For this example, I’ll focus on Borrower A, who has graduate loans only. This will result in a conservative estimate of Borrower A’s payments under the SAVE plan. I’ll also assume that Borrower A’s salary remains the same throughout the repayment period.

Federal poverty level guidelines influence the repayment calculations. These guidelines are updated annually. So, although keeping a flat salary for 20 years might seem unrealistic, it makes sense for this analysis. Accordingly, this analysis will still be valid for borrowers who receive small annual raises.

If Borrower A’s AGI is $60,000 per year, enrollment in SAVE results in savings of just under $1,100 per year compared to PAYE. The savings on SAVE more than covers the five years of extra payments. Over the course of the repayment period, choosing SAVE could lead to a savings of nearly $4,500.

However, if Borrower A already made four years of payments under PAYE (meaning they had 16 years remaining on the loan), the financial outcome of sticking with PAYE/IBR or switching to SAVE would be nearly the same.

If we bump Borrower A’s annual income from $60,000 to $120,000, the analysis changes considerably. SAVE is still cheaper by nearly $1,100 per year, but the extra five years of payments on SAVE are substantially more expensive. In this instance, choosing SAVE costs over $30,000 more per year.

Lesson: Income level makes a huge difference for borrowers with primarily or exclusively graduate debt. The higher your income, the less advantageous SAVE becomes.

A 50/50 Split of Graduate and Undergraduate Debt

If we assume our borrower has even amounts of undergraduate and graduate debt, their SAVE payment drops from 10% of discretionary income to 7.5% of their discretionary income.

Keeping everything else the same, the numbers change considerably.

Our borrower making $60,000 per year saves over $21,000 by sticking with SAVE. The breakeven point now moves to year 12, meaning eight years of PAYE is about the same cost as 13 years on SAVE. If this borrower had already made ten years of PAYE payments, switching to SAVE would still be better.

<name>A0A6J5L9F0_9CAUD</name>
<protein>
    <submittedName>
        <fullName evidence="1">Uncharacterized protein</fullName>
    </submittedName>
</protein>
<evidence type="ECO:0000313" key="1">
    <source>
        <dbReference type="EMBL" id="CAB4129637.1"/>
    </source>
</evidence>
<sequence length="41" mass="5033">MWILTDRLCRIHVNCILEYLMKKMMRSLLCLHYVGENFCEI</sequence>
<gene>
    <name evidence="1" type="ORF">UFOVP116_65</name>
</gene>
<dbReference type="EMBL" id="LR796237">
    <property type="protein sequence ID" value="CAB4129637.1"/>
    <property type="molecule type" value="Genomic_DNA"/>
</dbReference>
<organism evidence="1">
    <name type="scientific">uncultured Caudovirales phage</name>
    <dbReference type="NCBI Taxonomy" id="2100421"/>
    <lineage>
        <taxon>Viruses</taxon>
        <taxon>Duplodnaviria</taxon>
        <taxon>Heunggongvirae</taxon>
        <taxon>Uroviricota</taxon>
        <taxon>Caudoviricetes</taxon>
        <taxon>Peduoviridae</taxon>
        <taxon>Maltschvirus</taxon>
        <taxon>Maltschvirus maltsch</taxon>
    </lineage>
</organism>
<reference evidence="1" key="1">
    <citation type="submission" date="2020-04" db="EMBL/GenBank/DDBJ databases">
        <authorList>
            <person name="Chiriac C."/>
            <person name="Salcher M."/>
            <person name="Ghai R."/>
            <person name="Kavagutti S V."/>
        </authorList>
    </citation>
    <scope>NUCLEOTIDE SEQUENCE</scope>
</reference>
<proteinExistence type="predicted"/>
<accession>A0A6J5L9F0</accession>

For the borrower making $120,000 per year, opting for SAVE results in a total savings of nearly $23,000. The breakeven point is right around year seven. In this scenario, a borrower with less than seven years of PAYE payments in the bank should switch to SAVE.

Lesson: The more undergraduate debt you have, the more valuable SAVE becomes.

Annual Raise of 3%

If a borrower gets an annual raise of 3% each year, the five years of extra payments will be more expensive.

That said, it is crucial to consider that the federal poverty level guidelines used in the discretionary income analysis also go up yearly.

In other words, this example assumes the borrower is getting a raise of 3% per year above the poverty level guideline adjustment.

If this borrower starts at $60,000 per year and has only graduate debt, choosing SAVE will cost over $27,000 more in the long run. However, if this borrower has a 50/50 split of graduate and undergraduate debt, SAVE comes out about $6,500 ahead, with the breakeven point coming after about 3.5 years.

Lesson: If your income is steadily growing relative to the poverty level guideline adjustments, SAVE is probably a bad choice unless a sizable portion of your debt is undergraduate.

SAVE is the Better Choice if the Numbers are Close

The lesson from the simple calculations seems to be that five years of extra payments really add up. This makes sense.

The earlier in repayment you are, and the lower your income, the more beneficial SAVE becomes.

If things are close, a few factors might tip the scale toward picking SAVE.

The SAVE Subsidy

If your monthly payment is lower than the monthly interest charges on SAVE, the SAVE subsidy is a huge perk.

If your loans will ultimately get forgiven, it might seem like a growing balance doesn’t matter.

However, there are a couple of circumstances where keeping the balance in check could be significant.

  • If you pay off your loan in full – Many borrowers start on IDR payments to keep their debt affordable but eventually realize that repayment in full is the most cost-effective option for them. If this happens to you, that SAVE subsidy from your lower income days could mean less debt that has to be repaid.
  • If forgiveness is taxed – Right now, there isn’t a federal tax on forgiven debt, but it is scheduled to return in 2026. I’m hopeful that it won’t happen, but I have a backup plan just in case. If you end up getting a federal or state tax bill, the SAVE subsidy will keep your balance lower and reduce that eventual tax bill.

The Time Value of Money

Much of this analysis comes down to weighing spending less now against spending more in the future.

Spending $100 today to save $100 in 20 years is a horrible investment. Spending $100 today to save $105 in 20 years is also a horrible investment. Leaving that money in a savings account earning just 2% would be a much better choice.